It may be the dog days of summer, but there's quite a bit of activity happening in the home health and hospice world.

3 home health and hospice developments you need to know about this summer

It may be the dog days of summer, but there's quite a bit of activity happening in the home health and hospice world.

It may be the dog days of summer, but there’s quite a bit of activity happening in the home health and hospice world.

It may be the dog days of summer, but there’s quite a bit of activity happening in the home health and hospice world. While you were tanning at the beach or relaxing on vacation, mergers and acquisitions reached a new high, patients became a little more electronic-friendly and the Centers for Medicare & Medicaid Services held an forum for home health and hospice issues.

Here’s your helpful summer news roundup (so you can get back to fun and sun faster):

Home health and hospice deals double
Summer days can seem slow and listless, but there sure was a lot of hand-shaking and deal-making being done the last few months. For the second quarter of 2016, home health and hospice care deals came in at double what they were this time last year, Home Health Care News reported. All in all, deals jumped up 15 percent over the year for home health and hospice to reach 396 transactions.

beach It may be the dog days of summer, but there has been quite a bit of activity happening in the M&A world.

The one not-so-bright spot in the report was that M&A activity is down 33 percent from the first quarter of this year, falling from 18 to 12 deals. But on the whole, things are looking up, and this temporary rain cloud is tempered by the finding that stock prices for home health and hospice companies are hitting some record highs, according to the site.

The takeaway? The industry is doing much better this year than last year, as Home Health Care News assured readers. The site reminded everyone that in 2015, deals were down a slightly depressing 33 percent compared to 2014.

More patients want to use EHRs
You and your agency staff can know that EHRs and interoperability will make your lives a lot easier – and enable you to provide a much higher level of care – but if patients don’t want to spend time tapping and typing away on health monitoring devices and portals, then you’ve got a problem. Fortunately, it seems that attitudes toward EHRs and digital health tools is continuing to improve.

A new study found that almost 75 percent of patients self-report that they have a high level of interest in viewing and accessing their electronic medical records, according to Healthcare IT News. Another welcome finding was that 33 percent of patients believe that EHRs have already improved their healthcare experience.

The study was based off of results from a survey conducted by CareCloud. One it’s most interesting findings was that baby boomers are the demographic most likely to use digital healthcare tools, not millennials, whom everyone seems to assume are on the up and up with those kinds of things. The group’s most-preferred method of online health interaction was an online patient portal. Some 62 percent of the group use technology to access their personal health records, and an impressive 50 percent use digital tools to order refills for the prescription, according to the source.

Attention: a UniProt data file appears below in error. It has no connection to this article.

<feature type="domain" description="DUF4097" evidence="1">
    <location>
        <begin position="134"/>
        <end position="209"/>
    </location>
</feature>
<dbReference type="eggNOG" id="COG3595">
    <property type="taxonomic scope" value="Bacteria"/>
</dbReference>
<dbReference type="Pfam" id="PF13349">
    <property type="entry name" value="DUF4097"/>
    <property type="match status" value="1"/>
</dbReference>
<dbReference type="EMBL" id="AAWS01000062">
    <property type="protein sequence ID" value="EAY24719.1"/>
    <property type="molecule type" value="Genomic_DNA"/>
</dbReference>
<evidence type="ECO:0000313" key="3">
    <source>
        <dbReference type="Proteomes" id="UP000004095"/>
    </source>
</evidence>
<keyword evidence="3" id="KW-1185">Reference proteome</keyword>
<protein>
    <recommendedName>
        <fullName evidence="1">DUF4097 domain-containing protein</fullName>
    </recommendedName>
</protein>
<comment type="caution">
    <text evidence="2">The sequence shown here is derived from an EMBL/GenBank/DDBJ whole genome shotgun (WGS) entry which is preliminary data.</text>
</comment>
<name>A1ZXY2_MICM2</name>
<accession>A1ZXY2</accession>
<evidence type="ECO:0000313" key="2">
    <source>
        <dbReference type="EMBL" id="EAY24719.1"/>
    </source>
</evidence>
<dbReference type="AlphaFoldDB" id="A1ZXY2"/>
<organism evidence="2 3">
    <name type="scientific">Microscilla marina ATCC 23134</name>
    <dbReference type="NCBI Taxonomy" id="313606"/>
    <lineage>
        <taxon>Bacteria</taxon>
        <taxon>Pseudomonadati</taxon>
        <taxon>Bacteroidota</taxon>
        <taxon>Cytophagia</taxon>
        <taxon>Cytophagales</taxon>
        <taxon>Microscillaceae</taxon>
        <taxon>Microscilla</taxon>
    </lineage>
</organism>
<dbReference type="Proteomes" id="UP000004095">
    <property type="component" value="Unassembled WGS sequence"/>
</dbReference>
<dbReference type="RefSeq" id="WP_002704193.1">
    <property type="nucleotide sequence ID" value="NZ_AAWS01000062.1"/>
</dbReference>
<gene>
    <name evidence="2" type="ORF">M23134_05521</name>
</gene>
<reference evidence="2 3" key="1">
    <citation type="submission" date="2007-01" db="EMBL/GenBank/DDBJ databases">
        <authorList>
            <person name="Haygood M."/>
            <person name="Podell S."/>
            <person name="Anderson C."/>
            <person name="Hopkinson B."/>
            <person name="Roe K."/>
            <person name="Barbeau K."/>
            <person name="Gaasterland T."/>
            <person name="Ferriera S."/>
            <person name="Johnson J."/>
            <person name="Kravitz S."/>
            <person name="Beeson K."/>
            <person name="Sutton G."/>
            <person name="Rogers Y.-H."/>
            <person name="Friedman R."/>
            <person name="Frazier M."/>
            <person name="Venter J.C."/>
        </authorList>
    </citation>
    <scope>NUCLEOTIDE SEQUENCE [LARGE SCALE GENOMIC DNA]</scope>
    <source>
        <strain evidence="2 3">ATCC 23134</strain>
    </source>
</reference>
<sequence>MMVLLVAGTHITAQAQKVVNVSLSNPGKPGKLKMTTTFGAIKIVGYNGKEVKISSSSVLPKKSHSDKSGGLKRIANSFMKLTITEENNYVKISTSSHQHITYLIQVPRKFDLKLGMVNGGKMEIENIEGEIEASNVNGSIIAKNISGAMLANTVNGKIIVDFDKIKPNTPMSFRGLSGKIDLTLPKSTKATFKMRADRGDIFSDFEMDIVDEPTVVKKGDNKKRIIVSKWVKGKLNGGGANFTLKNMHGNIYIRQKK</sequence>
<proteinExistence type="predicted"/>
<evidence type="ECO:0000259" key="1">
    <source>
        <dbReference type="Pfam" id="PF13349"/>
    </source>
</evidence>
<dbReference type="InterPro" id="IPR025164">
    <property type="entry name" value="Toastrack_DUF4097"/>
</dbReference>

The times they are a’changing, to be sure:

“The patient experience is dramatically transforming,” said CareCloud CEO Ken Comee in a statement. “Patients of all ages are actually embracing digital online patient engagement tools from scheduling appointments to accessing their medical records and making online payments.”

rising Home health and hospice M&A deals doubled over the year.

CMS addresses home health and hospice issues at Open Door Forum
Last but not least, the Centers for Medicare & Medicaid Services held an Open Door Forum on the home health and hospice industry July 13. Meeting attendees covered a range of important issues, from the updates to the Home Health Prospective Payment System that you can expect to see next year to hospice payment reforms, according to the National Association for Home Care & Hospice.

NAHC noted that another hot-button issue discussed was HHQRP, or the Home Health Quality Reporting Program. CMS proposed several changes to the program. It wants to remove 28 measures and add four new ones that are mandated by the IMPACT (Improving Medicare Post-Acute Care Transformation) Act, NAHC explained:

  • Drug Regimen review conducted with follow-up – OASIS (Outcome and Assessment Information Set)
  • MSPB (Medicare Spending Per Beneficiary)
  • Discharge to community
  • Potentially preventable 30-day post-discharge readmission

You can access transcripts of the forum and other related materials here.